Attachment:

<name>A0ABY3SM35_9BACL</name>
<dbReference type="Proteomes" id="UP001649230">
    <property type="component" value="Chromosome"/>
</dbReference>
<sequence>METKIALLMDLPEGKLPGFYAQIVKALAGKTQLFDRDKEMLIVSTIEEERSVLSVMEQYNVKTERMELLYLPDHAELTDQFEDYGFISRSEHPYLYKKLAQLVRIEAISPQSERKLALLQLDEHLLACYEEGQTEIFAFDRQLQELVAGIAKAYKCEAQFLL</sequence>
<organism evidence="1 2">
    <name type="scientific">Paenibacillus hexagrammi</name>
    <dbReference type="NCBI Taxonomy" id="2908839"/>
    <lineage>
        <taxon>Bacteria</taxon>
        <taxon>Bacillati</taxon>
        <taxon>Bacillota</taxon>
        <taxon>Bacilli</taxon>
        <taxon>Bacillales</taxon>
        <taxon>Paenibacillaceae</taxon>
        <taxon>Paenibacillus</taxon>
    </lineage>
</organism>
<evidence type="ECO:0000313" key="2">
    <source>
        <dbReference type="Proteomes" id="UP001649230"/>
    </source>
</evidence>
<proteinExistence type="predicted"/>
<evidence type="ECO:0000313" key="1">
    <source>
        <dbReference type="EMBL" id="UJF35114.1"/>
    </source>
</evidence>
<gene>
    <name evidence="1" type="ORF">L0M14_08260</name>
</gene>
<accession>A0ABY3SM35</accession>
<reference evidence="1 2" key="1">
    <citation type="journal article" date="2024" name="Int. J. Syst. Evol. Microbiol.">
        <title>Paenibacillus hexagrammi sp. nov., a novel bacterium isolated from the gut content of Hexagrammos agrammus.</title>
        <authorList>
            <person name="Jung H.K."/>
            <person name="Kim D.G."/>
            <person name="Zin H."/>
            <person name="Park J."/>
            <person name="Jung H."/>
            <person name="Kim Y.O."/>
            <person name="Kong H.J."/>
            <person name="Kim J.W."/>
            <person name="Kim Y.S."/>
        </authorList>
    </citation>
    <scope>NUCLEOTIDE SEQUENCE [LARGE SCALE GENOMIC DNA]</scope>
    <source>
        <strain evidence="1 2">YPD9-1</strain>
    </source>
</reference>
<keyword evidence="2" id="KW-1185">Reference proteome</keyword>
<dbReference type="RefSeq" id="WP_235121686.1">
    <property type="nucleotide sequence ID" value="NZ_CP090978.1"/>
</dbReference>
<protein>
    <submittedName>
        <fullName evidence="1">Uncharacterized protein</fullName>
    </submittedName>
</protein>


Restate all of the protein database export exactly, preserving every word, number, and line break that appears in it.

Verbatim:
<name>A0ABY3SM35_9BACL</name>
<dbReference type="Proteomes" id="UP001649230">
    <property type="component" value="Chromosome"/>
</dbReference>
<sequence>METKIALLMDLPEGKLPGFYAQIVKALAGKTQLFDRDKEMLIVSTIEEERSVLSVMEQYNVKTERMELLYLPDHAELTDQFEDYGFISRSEHPYLYKKLAQLVRIEAISPQSERKLALLQLDEHLLACYEEGQTEIFAFDRQLQELVAGIAKAYKCEAQFLL</sequence>
<organism evidence="1 2">
    <name type="scientific">Paenibacillus hexagrammi</name>
    <dbReference type="NCBI Taxonomy" id="2908839"/>
    <lineage>
        <taxon>Bacteria</taxon>
        <taxon>Bacillati</taxon>
        <taxon>Bacillota</taxon>
        <taxon>Bacilli</taxon>
        <taxon>Bacillales</taxon>
        <taxon>Paenibacillaceae</taxon>
        <taxon>Paenibacillus</taxon>
    </lineage>
</organism>
<evidence type="ECO:0000313" key="2">
    <source>
        <dbReference type="Proteomes" id="UP001649230"/>
    </source>
</evidence>
<proteinExistence type="predicted"/>
<evidence type="ECO:0000313" key="1">
    <source>
        <dbReference type="EMBL" id="UJF35114.1"/>
    </source>
</evidence>
<gene>
    <name evidence="1" type="ORF">L0M14_08260</name>
</gene>
<accession>A0ABY3SM35</accession>
<reference evidence="1 2" key="1">
    <citation type="journal article" date="2024" name="Int. J. Syst. Evol. Microbiol.">
        <title>Paenibacillus hexagrammi sp. nov., a novel bacterium isolated from the gut content of Hexagrammos agrammus.</title>
        <authorList>
            <person name="Jung H.K."/>
            <person name="Kim D.G."/>
            <person name="Zin H."/>
            <person name="Park J."/>
            <person name="Jung H."/>
            <person name="Kim Y.O."/>
            <person name="Kong H.J."/>
            <person name="Kim J.W."/>
            <person name="Kim Y.S."/>
        </authorList>
    </citation>
    <scope>NUCLEOTIDE SEQUENCE [LARGE SCALE GENOMIC DNA]</scope>
    <source>
        <strain evidence="1 2">YPD9-1</strain>
    </source>
</reference>
<keyword evidence="2" id="KW-1185">Reference proteome</keyword>
<dbReference type="RefSeq" id="WP_235121686.1">
    <property type="nucleotide sequence ID" value="NZ_CP090978.1"/>
</dbReference>
<protein>
    <submittedName>
        <fullName evidence="1">Uncharacterized protein</fullName>
    </submittedName>
</protein>